a wide area network operatively linking the back office server of each LAN to a central server, the central server for controlling and maintaining each LAN.
and the central server.
a central network control center (NCC) operatively connected to a plurality of gaming locations through a wide area network (WAN), each gaming location including a back office server operatively connected through a local area network (LAN) with a plurality of video gaming equipment in remote gaming sites, the video gaming equipment including a set-top box operatively connected to a payment device, video display means, user interface means and the back office server, the video gaming equipment enabling video gaming at each remote gaming site, the central network control center including means for playing a jackpot wherein the NCC includes means for providing predetermined system access to a system regulator.
a central network control center (NCC) operatively connected to a plurality of gaming locations through a wide area network (WAN), each gaming location including a back office server operatively connected through a local area network (LAN) with a plurality of gaming video equipment in remote gaming sites, the video gaming equipment including a set-top box operatively connected to a payment device, video display means, user interface means and the back office server, the video gaming equipment enabling video gaming at each remote gaming site, the central network control center including means for playing a progressive and hierarchal jackpot.
a central network control center (NCC) operatively connected to a plurality of gaming locations through a wide area network (WAN), each gaming location including a back office server operatively connected through a local area network (LAN) with a plurality of gaming video equipment in remote gaming sites, the video gaming equipment including a set-top box operatively connected to a payment device, video display means, user interface means and the back office server, the video gaming equipment enabling video gaming at each remote gaming site, the central network control center including means for playing a jackpot and wherein the WAN includes a system regulator, the system regulator having means for accessing financial information from the central network center.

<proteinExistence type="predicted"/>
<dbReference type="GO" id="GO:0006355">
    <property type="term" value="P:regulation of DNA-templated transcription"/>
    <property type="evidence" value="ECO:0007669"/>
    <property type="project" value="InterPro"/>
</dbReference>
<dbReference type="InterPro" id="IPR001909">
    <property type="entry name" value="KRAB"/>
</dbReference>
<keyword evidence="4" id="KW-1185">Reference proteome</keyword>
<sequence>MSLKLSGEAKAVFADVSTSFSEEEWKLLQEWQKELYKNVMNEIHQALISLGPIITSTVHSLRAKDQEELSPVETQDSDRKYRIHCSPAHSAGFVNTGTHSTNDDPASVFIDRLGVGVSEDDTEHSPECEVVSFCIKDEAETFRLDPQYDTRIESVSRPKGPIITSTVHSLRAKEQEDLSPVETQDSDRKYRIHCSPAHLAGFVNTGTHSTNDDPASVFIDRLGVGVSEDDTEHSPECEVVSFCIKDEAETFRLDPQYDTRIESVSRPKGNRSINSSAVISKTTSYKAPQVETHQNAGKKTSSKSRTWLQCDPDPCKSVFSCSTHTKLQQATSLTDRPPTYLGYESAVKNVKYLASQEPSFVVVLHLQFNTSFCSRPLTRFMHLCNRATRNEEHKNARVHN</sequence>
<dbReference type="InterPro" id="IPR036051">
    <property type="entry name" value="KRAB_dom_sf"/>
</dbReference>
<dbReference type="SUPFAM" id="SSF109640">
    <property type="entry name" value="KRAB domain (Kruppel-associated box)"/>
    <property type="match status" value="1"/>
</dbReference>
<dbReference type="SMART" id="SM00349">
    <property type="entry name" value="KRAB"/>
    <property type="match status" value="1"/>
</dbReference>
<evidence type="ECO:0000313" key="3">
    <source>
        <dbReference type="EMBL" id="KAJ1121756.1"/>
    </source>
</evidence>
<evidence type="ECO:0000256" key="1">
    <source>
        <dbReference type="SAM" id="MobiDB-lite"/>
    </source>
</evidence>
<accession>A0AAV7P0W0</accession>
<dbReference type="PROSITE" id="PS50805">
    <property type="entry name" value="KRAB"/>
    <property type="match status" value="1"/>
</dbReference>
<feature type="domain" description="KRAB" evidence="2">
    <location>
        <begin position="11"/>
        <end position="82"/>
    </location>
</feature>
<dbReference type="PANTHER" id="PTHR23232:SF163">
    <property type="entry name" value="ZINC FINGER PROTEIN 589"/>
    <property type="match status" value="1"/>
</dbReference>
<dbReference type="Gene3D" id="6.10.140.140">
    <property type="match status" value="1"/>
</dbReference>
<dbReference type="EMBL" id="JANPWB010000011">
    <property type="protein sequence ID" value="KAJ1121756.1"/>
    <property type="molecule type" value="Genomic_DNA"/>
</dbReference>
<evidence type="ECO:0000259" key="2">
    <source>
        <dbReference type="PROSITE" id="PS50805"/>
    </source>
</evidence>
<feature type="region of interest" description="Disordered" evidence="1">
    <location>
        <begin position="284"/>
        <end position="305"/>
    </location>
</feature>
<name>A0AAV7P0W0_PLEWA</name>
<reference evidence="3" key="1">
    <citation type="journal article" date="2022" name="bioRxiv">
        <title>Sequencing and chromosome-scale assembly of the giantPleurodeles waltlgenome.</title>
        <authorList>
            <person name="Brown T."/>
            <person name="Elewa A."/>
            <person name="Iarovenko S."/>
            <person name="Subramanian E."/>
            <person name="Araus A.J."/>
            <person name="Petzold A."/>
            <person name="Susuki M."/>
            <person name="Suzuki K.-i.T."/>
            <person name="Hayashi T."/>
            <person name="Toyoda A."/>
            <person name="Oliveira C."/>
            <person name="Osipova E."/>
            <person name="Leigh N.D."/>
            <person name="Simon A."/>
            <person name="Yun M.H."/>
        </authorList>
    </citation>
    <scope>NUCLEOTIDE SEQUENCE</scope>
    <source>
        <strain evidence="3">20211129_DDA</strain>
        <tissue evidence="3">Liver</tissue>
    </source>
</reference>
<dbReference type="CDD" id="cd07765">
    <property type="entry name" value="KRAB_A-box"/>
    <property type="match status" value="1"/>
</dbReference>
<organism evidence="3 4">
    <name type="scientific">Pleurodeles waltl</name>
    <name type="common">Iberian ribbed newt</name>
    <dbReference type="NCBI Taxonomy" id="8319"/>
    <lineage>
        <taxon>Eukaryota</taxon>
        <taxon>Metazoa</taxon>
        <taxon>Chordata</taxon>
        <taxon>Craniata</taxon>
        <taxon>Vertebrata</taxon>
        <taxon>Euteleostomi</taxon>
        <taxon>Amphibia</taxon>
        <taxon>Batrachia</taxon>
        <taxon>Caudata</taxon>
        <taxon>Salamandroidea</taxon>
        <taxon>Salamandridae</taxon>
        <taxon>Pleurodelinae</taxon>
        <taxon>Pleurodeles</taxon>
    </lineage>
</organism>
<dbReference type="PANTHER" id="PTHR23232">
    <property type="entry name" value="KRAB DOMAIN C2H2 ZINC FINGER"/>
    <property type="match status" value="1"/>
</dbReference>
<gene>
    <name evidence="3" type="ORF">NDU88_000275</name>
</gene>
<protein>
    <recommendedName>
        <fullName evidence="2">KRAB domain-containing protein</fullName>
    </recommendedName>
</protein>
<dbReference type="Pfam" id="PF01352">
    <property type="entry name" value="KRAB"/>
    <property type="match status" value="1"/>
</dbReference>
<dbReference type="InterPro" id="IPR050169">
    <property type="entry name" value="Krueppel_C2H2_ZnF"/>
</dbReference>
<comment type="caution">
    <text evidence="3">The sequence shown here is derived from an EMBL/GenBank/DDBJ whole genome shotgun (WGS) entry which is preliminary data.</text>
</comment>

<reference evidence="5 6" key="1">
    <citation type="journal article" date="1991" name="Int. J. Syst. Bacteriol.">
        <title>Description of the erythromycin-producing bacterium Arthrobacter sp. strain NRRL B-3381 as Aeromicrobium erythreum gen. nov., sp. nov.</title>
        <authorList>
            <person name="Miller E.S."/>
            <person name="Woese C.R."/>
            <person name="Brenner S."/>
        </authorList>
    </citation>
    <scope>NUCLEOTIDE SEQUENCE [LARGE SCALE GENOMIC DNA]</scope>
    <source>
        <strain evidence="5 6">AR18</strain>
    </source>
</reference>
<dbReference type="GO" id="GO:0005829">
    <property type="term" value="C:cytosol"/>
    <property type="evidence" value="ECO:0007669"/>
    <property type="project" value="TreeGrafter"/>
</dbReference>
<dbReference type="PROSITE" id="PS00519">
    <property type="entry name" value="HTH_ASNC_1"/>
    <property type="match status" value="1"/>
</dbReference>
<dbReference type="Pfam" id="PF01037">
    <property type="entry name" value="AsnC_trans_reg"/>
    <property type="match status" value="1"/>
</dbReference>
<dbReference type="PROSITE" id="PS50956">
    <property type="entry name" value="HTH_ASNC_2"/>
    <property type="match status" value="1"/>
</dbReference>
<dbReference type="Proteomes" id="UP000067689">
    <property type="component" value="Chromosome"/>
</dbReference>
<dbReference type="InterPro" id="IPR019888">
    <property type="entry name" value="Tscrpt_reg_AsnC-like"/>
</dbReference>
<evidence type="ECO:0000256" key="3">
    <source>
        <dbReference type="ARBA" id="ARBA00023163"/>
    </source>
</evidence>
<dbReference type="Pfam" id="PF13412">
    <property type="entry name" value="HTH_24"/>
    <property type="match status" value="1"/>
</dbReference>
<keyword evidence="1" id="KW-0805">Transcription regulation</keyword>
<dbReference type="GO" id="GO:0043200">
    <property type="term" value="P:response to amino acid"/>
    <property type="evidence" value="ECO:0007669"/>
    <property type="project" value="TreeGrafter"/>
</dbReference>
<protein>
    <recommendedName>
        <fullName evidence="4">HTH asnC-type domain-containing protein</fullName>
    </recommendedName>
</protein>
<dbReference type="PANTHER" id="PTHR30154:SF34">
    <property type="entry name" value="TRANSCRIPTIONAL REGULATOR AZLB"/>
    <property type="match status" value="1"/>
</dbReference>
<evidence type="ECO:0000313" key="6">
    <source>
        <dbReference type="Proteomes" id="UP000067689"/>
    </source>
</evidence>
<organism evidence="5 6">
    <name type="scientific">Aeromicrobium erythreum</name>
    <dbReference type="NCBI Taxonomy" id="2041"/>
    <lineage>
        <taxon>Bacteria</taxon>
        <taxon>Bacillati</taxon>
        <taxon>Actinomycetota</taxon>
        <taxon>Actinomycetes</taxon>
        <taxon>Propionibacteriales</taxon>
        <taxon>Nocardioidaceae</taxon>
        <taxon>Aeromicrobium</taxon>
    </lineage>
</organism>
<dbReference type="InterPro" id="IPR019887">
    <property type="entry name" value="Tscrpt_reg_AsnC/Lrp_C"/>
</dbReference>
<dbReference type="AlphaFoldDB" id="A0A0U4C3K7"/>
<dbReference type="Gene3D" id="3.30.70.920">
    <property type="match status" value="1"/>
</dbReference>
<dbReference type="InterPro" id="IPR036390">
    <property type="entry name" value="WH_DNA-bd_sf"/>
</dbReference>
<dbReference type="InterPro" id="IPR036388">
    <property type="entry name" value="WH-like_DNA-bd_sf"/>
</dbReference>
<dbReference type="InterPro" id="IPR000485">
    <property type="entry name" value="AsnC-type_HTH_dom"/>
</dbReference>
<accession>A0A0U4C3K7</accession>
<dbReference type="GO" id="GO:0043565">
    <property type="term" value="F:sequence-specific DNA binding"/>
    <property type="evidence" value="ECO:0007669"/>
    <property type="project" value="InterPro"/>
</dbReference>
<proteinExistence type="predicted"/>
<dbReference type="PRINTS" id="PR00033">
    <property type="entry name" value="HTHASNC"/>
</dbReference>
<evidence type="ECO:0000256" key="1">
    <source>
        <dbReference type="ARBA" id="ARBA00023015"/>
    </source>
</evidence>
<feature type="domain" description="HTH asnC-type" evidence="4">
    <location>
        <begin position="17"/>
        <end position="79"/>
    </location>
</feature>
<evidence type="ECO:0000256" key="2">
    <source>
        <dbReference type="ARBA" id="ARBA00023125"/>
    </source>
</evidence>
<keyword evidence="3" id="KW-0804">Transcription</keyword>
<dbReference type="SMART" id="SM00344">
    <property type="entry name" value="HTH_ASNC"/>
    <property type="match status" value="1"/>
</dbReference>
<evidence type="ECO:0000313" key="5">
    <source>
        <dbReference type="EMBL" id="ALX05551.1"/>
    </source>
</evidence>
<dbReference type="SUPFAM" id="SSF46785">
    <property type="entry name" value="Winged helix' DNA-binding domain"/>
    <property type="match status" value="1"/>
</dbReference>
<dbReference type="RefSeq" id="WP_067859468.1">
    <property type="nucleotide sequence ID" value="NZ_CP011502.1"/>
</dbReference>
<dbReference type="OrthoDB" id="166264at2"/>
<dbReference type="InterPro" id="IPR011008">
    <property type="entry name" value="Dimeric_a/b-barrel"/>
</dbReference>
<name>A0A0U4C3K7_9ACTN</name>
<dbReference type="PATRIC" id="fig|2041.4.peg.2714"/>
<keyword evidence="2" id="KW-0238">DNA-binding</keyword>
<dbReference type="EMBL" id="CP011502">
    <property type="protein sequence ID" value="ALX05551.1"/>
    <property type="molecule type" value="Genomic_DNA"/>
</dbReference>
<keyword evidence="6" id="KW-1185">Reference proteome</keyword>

a central network control center (NCC) operatively connected to a plurality of gaming locations through a wide area network (WAN), each gaming location including a back office server operatively connected through a local area network (LAN) with a plurality of gaming video equipment in remote gaming sites, the video gaming equipment including a set-top box operatively connected to a payment device, video display means, user interface means and the back office server, the video gaming equipment enabling video gaming at each remote gaming site, the central network control center including means for playing a jackpot wherein the WAN includes a system regulator, a payment processing server and a bank server operatively connected to the NCC.
each gaming location including a back office server, operatively connected through a local area network(LAN)to a plurality of video gaming equipment in remote gaming sites; the video gaming equipment including a set-top box operatively connected to a payment device, video display means, user interface means and the back office server; the video gaming equipment enabling video gaming at each remote gaming site; wherein the back office server includes means for receiving, securing and storing gaming transaction data during video gaming; the central network control centre including means for playing a jackpot.
at the network control centre:
(a) establishing a first jackpot amount with a corresponding betting threshold for a gaming location;
(b) establishing a second jackpot amount with a corresponding betting threshold for a plurality of gaming locations;
(c) establishing a third jackpot amount with a corresponding betting threshold for all the gaming locations within the gaming system;
(d) determining first, second and third winning numbers for the first, second and third jackpots;